• chierkute

Jeff Koons at the Ashmolean

Updated: Feb 14, 2019


The other day I was reading notes on “The Conditions of Success. How the Modern Artist Rises to Fame”, the lecture given by Sir Alan Bowness. He proposed that there is a clear and regular progression towards artistic success, and that is through four successive circles of recognition: from young artist’s equals and contemporaries; from art critics; patronage from dealers and collectors; and public acclaim. I feel that Jeff Koons should be considered in favour of this theory, and I will give some reasons for this in the article.


Jeff Koons (b.1955) has been called the world’s most famous, controversial and subversive living artist. Koons was born and raised in Pennsylvania, the son of a furniture dealer and interior designer from whom he learned aesthetics. His father was very supportive of son’s passion for arts. Soon after Jeff expressed interest in drawing and painting, he found his eight-years-old son a teacher. His father also hung Jeff’s imitations of Old Master paintings in his store, and customers bought them, for several hundred dollars apiece.


At school Koons’s main focus was arts, and later he chose the Maryland Institute College of Art, in Baltimore. He went to the college and found the lack of knowledge of art history –Cézanne, Matisse, Braque was unknown to him. But instead of being scared, he felt a sense of inadequacy, leading to understanding that art is about self-empowerment and your ability to empower people. Truth be told, the one of the only art books in his parents’ house was a coffee-table volume on Dali, and Koon had spent hours looking at it. As he learned that Dali stayed a part of the year at the St. Regis hotel, New York, Koons, seventeen-year-old student, called the St. Regis and was put through to Dali (1904-1989). “He met me in the lobby,” Koons recalls, “wearing that majestic fur coat and carrying a black cane with a silver handle. <…>I just remember leaving New York that day feeling that this type of life was accessible.”


During his early student years, Koons was mainly interested in Surrealism (surprise, surprise), but once he moved to the School of the Art Institute of Chicago and met the Chicago painter Ed Paschke, he no longer was that passionate about subjective art. Ed Paschke introduced him to everyday life experience as the source materials to art. Ready-mades by Duchamp were known to Koons, but Ed showed how to link it to the present. Soon after, he moved to New York and found a job as a ticket seller at the Museum of Modern Art. There he was known as the best membership seller, who attracted attention with unusual apparel: polka-dot shirts, floral vests, big bow ties (sometimes two at once), and, occasionally, an inflatable plastic flower.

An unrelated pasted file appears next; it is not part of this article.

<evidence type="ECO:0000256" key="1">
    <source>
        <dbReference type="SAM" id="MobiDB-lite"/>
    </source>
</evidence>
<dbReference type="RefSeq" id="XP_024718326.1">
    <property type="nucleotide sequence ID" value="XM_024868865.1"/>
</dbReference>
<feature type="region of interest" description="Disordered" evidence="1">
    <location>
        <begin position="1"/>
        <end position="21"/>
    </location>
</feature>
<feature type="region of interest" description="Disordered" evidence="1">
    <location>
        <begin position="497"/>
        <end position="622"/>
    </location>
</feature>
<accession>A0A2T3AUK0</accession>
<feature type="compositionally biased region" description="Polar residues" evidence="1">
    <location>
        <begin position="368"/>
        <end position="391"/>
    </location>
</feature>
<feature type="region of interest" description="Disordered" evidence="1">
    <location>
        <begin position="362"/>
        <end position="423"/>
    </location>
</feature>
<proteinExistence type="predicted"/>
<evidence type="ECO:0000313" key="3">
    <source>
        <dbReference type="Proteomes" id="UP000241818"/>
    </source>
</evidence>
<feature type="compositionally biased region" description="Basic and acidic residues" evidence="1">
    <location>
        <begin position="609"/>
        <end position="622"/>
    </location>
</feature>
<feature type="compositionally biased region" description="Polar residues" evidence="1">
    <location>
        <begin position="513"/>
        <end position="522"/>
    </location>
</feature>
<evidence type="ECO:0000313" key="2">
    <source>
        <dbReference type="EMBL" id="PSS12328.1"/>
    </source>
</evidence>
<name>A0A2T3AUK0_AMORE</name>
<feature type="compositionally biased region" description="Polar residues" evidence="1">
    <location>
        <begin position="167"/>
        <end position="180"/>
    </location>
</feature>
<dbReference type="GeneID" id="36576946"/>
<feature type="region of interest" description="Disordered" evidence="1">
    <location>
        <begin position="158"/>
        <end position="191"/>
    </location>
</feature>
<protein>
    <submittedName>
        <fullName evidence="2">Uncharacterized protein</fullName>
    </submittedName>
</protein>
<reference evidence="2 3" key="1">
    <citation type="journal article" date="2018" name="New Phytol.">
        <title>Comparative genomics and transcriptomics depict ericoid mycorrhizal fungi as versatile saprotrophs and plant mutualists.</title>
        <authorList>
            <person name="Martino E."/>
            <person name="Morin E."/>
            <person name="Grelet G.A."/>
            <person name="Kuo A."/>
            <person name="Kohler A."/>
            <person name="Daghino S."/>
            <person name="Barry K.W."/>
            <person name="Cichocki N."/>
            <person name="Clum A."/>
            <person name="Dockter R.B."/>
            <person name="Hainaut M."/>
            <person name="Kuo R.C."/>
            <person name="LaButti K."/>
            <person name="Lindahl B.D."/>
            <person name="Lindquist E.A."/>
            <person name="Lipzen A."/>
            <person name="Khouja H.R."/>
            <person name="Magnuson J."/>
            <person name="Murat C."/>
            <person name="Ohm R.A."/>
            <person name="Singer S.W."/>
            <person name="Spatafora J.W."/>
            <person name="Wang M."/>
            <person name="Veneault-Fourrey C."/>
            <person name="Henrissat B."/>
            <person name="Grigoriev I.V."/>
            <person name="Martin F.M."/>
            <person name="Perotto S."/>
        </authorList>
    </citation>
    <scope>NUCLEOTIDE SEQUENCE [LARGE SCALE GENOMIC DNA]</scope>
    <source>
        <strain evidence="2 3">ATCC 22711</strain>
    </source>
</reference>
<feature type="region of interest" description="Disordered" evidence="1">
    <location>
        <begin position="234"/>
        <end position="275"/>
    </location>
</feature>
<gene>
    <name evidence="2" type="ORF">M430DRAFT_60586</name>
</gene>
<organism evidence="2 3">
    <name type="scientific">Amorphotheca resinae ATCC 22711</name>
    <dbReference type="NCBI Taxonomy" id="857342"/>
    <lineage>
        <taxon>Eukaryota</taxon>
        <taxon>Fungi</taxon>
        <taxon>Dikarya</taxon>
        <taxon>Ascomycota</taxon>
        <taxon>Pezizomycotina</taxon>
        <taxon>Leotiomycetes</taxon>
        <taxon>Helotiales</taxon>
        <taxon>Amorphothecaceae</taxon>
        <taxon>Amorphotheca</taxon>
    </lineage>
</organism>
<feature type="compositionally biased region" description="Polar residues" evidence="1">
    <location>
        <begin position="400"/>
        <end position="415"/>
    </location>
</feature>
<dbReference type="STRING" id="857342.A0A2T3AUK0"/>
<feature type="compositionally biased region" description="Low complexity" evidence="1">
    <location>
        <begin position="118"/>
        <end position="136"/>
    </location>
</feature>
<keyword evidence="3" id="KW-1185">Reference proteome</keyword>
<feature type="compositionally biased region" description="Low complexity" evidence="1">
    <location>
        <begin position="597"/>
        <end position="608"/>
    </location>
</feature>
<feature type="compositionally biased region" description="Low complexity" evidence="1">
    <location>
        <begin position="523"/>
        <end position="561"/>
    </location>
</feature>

To earn more money Koons had quit his job at the museum, got his broker’s license and worked in Wall Street. Koons spent his nights at Max’s Kansas City and Fanelli’s Café, and he knew a lot of artists and dealers. To name a few who took him provisionally: Julian Schnabel and David Salle, Mary Boone, Anina Nosei. By the time he finished his The New and Equilibrium series, in the spring of 1985 a new East Village gallery, called International with Monument, held Koons’s first one-man gallery show. The novelty of the works attracted attention of quite a few artists, and I feel, it is reasonable to say, that Jeff Koons had surpassed the first recognition circle.


He quitted his job as a broker to concentrate on art, and this time he dedicated himself to stainless steel, the material he found “intoxicating” due to its impersonal, reflective brilliance. Trains from the Luxury & Degradation and Statuary series were ready-mades recast in stainless steel, shining as kitsch and at the second solo show attracted attention of art critics - they were fascinated, even compared him to Brancusi for the perfect forms of the artworks. Here you go – you can tick the second circles of recognition for Jeff Koons. The third show “Banality” was opened in three galleries in New York, Cologne and Chicago, but this time critics’ opinions were divided, no one was sure whether Koons was joking or was serious. Nonetheless, this show made Koons a real superstar in the art world.


Charles Saatchi, known as the influential British collector, bought one of the three bourbon trains from the Luxury & Degradation. This allowed Jeff Koons step into the third circle of recognition. Since then, there were ups and downs in his career, though, the support from the dealers and collectors make him one of the richest living artists with estimated net worth of $500 million. Four months ago, he still was the world’s most expensive living artist selling his sculpture Balloon Dog (Orange) (1994–2000) (taller than 3,5 meters) for $58.4 million, but his record price was doubled by David Hockney, making Koons take the second place in the ranking.


What about the public acclaim? His eye-catchy artworks fascinate many art-lovers – there were more than 20 solo exhibitions within the last five years. Many articles in widely recognised magazines (The New York Times, The New Yorker, Vanity Fair, Guardian, etc.) can be found about the artist, his background, reviews of his artworks showing the undisputable interest in the artist. And most of all, the latest Jeff Koons’s exhibition is for the public and about the public.